This paper offers a modification of the account in my earlier "Dividing things up" (Natural Language Semantics 2005) of the interaction between or and modals, which accounts for the problematic free-choice reading of modal/or sentences such as "Jane may sing or dance." This paper focusses on a problem not addressed in the earlier one, namely, the fact that under negation (and other downward monotonic operators) the free choice effect disappears.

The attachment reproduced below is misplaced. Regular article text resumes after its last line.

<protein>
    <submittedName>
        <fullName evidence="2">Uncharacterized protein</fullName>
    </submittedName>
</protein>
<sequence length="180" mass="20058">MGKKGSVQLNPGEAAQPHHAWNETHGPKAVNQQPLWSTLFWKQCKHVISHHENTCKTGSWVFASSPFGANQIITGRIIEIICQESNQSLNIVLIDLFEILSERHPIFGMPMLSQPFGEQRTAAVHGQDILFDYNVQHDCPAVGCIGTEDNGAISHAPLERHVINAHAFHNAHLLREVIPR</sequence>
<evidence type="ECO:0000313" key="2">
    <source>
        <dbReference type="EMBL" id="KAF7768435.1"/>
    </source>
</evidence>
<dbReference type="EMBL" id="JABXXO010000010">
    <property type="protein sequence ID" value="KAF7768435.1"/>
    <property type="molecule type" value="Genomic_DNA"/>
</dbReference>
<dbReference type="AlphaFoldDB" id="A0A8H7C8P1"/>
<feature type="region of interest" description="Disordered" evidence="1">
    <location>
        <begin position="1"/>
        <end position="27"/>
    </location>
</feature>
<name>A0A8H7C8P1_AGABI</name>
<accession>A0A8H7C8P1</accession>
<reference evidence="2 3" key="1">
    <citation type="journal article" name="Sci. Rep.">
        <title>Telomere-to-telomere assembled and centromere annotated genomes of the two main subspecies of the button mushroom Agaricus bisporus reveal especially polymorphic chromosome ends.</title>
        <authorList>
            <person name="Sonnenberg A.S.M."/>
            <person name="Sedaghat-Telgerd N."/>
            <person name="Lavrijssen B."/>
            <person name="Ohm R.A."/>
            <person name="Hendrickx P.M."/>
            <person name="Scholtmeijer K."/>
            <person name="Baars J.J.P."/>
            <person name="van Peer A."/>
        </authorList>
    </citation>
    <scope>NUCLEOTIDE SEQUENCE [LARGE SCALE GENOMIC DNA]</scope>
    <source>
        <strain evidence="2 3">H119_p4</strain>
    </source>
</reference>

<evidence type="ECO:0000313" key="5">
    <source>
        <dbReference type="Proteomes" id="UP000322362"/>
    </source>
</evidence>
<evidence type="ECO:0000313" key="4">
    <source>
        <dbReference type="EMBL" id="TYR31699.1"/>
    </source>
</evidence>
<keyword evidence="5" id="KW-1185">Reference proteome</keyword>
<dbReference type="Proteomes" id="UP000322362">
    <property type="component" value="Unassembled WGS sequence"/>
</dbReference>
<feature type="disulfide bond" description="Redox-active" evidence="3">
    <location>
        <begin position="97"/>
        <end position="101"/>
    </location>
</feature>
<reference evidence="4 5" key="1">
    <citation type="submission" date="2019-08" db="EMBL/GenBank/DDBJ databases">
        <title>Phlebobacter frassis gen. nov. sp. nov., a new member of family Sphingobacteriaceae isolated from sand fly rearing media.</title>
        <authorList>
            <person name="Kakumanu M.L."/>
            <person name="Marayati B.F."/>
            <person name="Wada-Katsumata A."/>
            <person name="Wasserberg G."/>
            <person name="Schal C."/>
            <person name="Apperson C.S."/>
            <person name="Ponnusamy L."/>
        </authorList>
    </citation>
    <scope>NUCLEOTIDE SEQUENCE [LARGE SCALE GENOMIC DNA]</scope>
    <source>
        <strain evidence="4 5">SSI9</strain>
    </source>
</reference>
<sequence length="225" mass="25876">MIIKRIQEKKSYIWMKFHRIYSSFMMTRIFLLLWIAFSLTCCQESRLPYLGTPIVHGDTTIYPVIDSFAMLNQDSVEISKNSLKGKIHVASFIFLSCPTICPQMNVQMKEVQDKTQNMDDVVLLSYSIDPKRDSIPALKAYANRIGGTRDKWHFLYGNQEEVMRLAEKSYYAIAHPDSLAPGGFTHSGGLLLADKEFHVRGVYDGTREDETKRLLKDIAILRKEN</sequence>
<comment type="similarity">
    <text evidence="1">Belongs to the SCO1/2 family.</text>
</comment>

The new account maintains the view of the earlier paper that or is a set formation operator, with or coordinations taken to denote a set whose members are the (ordinary) denotations of the disjuncts. What is new is the proposal that or coordinations are subject to a Symmetry Constraint, which requires that there be some salient property which holds equally of each disjunct in an or coordination. I demonstrate that the truth conditions compositionally derivable for may/or sentences fail to provide a property which would satisfy this constraint, and argue that free-choice readings are the result of pragmatic strengthening of those truth conditions to satisfy the constraint. The absence of "special" readings in the case of negation is explained by the observation that the compositionally derivable truth conditions of sentences like "Jane may not sing or dance" do in fact satisfy the Symmetry Constraint.